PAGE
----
Commissioner Cheryl Sanders said the leases were located west of the ramp where boats turn in. “People love to fish around those places for the drums,” she said. “(It could interfere with) clammers being able to get to their leases.”
Commissioner William Massey concurred with his colleague, noting the leases were “straight off the boat landing” and Commissioner Pinki Jackel said “it would be hard to run a boat where all those stakes are.”
Clay Lovel, younger brother to Ben Lovel, the two sons of Leo Lovel, said he was not sure how much effect using the entire water column will have on recreational boats. “All the times I’ve been there, I’ve seen only one or two other boats driving in that area that weren’t other people working on their leases,” he said. “When you consider 1.5 acres on the water, it’s a very, very small space.”
‘I’m hoping it works out’
The Lovel family, which has owned and operated Spring Creek Restaurant near Shell Point in Panacea since 1977, is sensitive to fears that farming oysters could ultimately lead to the end of the traditional tonging methods that have long been the hallmark of Apalachicola Bay oystermen. Two decades ago, when the state tried to introduce oyster farming as part of job retraining, the idea met with a mixed reaction from locals, and ultimately failed.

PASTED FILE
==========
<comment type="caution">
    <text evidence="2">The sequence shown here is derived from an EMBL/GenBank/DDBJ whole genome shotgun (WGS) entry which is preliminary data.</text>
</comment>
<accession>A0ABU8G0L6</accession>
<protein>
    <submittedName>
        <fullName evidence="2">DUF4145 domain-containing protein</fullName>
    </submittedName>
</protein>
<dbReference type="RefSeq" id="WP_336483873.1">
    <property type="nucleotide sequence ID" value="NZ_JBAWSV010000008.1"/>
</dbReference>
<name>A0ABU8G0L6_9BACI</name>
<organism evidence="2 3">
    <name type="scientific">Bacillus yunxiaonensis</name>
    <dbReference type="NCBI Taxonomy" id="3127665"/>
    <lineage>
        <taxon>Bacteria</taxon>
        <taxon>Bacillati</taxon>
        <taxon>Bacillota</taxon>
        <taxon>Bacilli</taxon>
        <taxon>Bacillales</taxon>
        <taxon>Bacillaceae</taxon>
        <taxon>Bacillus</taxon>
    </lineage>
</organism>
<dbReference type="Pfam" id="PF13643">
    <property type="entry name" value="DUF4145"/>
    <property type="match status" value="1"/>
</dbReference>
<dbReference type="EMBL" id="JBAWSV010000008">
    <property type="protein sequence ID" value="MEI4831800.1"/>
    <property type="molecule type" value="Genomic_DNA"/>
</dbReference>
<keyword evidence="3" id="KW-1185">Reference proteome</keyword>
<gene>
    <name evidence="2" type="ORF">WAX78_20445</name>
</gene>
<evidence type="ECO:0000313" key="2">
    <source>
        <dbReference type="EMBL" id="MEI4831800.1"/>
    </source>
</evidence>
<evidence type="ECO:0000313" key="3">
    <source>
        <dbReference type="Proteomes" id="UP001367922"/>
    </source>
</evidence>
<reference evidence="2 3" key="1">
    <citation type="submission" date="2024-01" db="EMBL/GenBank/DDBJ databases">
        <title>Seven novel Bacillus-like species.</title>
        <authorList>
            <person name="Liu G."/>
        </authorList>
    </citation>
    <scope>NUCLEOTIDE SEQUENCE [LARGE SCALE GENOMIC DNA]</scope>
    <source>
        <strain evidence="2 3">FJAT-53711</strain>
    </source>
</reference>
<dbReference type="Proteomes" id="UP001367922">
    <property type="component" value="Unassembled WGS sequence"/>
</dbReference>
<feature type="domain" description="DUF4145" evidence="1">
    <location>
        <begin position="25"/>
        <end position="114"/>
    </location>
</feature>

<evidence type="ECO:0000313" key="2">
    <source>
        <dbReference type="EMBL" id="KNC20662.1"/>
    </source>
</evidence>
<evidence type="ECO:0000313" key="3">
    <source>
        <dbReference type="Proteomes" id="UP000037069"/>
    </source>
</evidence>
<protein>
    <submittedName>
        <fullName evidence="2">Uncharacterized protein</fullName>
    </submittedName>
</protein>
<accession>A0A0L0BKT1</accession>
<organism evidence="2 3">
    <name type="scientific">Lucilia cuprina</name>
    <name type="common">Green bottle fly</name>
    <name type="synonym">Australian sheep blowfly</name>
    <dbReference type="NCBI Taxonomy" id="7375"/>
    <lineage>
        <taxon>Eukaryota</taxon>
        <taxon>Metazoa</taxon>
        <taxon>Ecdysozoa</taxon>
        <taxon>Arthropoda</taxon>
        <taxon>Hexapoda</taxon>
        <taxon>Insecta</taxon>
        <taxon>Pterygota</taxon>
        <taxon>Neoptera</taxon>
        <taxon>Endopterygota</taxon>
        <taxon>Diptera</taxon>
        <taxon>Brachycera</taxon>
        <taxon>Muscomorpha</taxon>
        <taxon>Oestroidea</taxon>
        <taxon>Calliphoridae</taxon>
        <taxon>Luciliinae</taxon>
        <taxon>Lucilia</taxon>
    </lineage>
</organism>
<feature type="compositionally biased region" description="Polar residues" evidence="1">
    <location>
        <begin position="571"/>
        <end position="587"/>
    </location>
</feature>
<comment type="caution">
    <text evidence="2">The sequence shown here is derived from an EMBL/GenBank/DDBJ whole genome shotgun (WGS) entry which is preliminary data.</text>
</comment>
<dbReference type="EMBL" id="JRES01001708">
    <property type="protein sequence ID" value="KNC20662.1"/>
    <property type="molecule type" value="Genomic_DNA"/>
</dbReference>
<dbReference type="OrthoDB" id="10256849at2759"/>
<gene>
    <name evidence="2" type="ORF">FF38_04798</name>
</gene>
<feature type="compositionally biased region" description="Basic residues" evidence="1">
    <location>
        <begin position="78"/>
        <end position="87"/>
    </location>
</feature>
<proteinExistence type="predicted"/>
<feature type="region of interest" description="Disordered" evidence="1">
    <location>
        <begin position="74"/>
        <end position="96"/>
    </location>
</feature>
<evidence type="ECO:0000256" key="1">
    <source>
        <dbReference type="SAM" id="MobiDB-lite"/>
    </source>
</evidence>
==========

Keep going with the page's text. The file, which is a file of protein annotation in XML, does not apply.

But Clay Lovel said he thinks the family’s plan could be one more tool in oystermen’s hands in keeping the industry alive and prospering.
“We hope the wild oyster population comes back, over there and over here,” he said. ”It’s a regional problem. We are not competing at all. From what we’ve learned from other people who farm oysters, that there is a worldwide market that cannot be filled for oysters. If anything we hope our oysters might help reseed the bay.
“There used to be oyster houses all over Franklin and Wakulla County,” said Clay Lovel. “We’re hoping any increase in oyster production here could have a ripple effect. We have no grand giant plan other than to make a living on the water. We think if there’s one more option for these people to make a living on the water, that can only be good.”
With hard times facing oystermen who work the bay, and with reliance on a $2.7 million federal grant for reseeding the bay about to dry up, longtime oystermen aren’t getting their dander up about the Alligator Harbor project.